Destroy All Monsters: Meanwhile, In Asian America

Contributor; Toronto, Canada (@tederick)
Destroy All Monsters: Meanwhile, In Asian America

It was an odd weekend at the movies, and perhaps telling in that none of the oddness took place in a traditional movie theatre, unless the Kodak Theatre counts, which I don't think it does.

While Chris Rock and Sacha Baron Cohen were making ill-conceived, ill-received Asian jokes on the 88th Academy Awards telecast, the highlight new film release (at least among cinephile circles, and even there, I would acknowledge that it's really little more than a curio) was the Weinsteins' long-mooted Crouching Tiger, Hidden Dragon 2, which must certainly now be in the running for the least-wanted sequel of all time. Fifteen years after Ang Lee's wuxia classic, whose opportunity as a franchise-starter extended exactly as far as leaving one principal character alive and no further... well, who in the hell cares?

OK, perhaps I am being unfair: I am reminded that the original CTHD is, of course, still the reigning highest-grossing foreign-language film in North America. That's no small feat, though I'd suggest that coming as it did at the tail end of the indie-boom 1990s, and a year after The Matrix made kung fu cool in North America again, Crouching Tiger was an easier sell in the west in 2000 than it would have been in most other years.

(Also, as must be remembered whenever anything makes substantially more bank than we might have predicted: it was also a terrific film. That helps.)

So a sequel, even one as late in the day as CTHD2: The Sword of Destiny, makes a tiny bit of financial sense. I was underwhelmed by the Netflix Original release when I watched it on Saturday night, but then, that was pretty much what I was expecting. (Our Kwenton Bellette was less favourable, though not by much.)

While watching The Sword of Destiny, though, I couldn't help but muse upon the fact that I was watching a relatively prestigious new release featuring a non-white, female, lead character in her fifties, and that it was an action movie to boot. This, surely, will be the only such example in 2016.

The caveats, of course, tell the tale.

Caveat one: as has been bemoaned and anywhere else that film fans have common sense and a modicum of taste, the new film was shot in English by its entirely Asian cast, because even in 2016, the prevailing Hollywood wisdom remains "Amurricans won't read subtitles, no they won't."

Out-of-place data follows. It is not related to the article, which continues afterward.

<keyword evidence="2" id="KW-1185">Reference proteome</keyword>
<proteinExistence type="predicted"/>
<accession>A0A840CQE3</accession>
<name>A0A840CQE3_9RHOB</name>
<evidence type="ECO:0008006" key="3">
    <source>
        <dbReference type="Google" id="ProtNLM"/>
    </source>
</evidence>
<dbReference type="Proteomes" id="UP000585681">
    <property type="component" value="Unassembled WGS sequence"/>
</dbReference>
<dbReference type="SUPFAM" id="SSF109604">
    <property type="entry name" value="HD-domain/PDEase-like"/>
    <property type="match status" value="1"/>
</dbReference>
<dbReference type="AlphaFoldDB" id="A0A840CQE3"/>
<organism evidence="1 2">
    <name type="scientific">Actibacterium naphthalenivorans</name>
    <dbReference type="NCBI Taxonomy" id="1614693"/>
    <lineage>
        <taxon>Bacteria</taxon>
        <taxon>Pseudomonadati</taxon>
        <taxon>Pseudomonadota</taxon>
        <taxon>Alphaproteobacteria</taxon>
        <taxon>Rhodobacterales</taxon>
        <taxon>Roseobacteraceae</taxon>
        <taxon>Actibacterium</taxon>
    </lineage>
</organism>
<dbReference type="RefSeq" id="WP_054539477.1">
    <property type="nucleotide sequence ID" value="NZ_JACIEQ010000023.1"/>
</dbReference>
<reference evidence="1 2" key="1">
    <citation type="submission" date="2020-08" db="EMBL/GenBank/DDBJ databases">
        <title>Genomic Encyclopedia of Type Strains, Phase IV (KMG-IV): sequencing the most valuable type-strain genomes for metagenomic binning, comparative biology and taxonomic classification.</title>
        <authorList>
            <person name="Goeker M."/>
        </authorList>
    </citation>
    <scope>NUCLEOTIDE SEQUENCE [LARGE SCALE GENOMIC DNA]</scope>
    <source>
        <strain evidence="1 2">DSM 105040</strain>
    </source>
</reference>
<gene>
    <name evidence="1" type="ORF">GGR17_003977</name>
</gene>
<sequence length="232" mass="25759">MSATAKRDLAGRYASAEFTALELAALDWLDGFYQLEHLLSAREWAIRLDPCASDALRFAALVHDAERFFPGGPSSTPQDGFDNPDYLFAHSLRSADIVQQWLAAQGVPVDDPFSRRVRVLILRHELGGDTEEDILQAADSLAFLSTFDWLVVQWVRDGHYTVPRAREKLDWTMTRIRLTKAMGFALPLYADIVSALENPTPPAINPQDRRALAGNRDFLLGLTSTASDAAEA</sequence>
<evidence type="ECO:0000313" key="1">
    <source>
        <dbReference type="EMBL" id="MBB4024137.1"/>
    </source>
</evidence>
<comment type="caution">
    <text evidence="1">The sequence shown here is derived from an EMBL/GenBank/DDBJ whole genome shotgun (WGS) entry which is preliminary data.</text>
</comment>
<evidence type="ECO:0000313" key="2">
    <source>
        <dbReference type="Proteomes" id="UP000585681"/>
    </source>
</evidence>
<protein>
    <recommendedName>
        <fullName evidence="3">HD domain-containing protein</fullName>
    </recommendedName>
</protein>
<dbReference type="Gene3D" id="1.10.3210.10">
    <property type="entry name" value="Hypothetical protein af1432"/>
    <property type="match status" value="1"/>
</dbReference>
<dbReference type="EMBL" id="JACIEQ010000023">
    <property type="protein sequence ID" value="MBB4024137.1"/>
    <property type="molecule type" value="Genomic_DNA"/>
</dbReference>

(It was also, distractingly, shot in New Zealand as well as China, and in gleaming, high-saturation HD no less; if you thought you saw a couple halflings run past Shu Lien in the opening sequence as she rides through the Shire the countryside, you're probably not wrong. This thing is one high-frame-rate short of being the fourth Hobbit movie - and just as perfunctory.)

Caveat two: this might very well be an action movie built around an older Asian woman, but her role is cast in one of the few vernaculars in which American audiences are willing to engage with Asian people: the martial arts.

At the Oscars, Chris Rock and Sacha Baron Cohen built on this ghetto of acceptable Asian stereotypes in American media. For Rock, it was the Asian accountant and/or child labourer; for Cohen, even more baldly, it was little yellow men with little yellow penises.

Now. To be clear: I think Chris Rock navigated the whirlpool of #OscarsSoWhite / #BlackLivesMatter about as clearly and cleanly as could be done without actually standing mute, while refusing to surrender the stage, from the moment the curtain went up.

He was there to do a job and he did the job, and yet also managed to fire jab after jab after jab (like Creed himself, to extend the analogy!) all night long, against Hollywood's complacency, self-congratulation, and (in his finest, most cutting analogy) "sorority racism."

Certainly, as has been pointed out elsewhere and in more depth, Rock's attacks suffered by boiling the entire representation issue down to black vs. white, though I suppose we can allow him the dialectic given that it is, of course, his lived experience.

Layering Asian jokes on top of that line of insight, though, only problematized matters further. I will allow that his child labour joke, with respect to the tens of millions of angry tweets that we quickly generated, was on-message for his prevailing theme of the evening: this representation problem is serious and important, but there is a shit ton of basic privilege supporting the entire protest, including the ability to, say, drink unpoisoned water. Or type this column on a computer I bought for less than my first year university tuition - which I was also able to pay for.

But a week after Marvel went ahead and cast a Danny Rand who looks exactly like Danny Rand in the comics, thereby promising us yet another White Saviour narrative in their very White Saviour-y Iron Fist storyline, the weekend unintentionally, and therefore quite pointedly, gave us view into every garret an Asian is welcome to stand in modern American pop culture: the karate expert, the numbers guy, the faceless labour force, the yellow man with the little dick.

The Other, in other words (pun intended); and #OscarsSoBlack will be trending for decades before we even begin to see that change.

Destroy All Monsters is a weekly column on Hollywood and pop culture. Matt Brown is in Toronto and on twitter.

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Asian stereotypesChris RockOscarsOscars 2016

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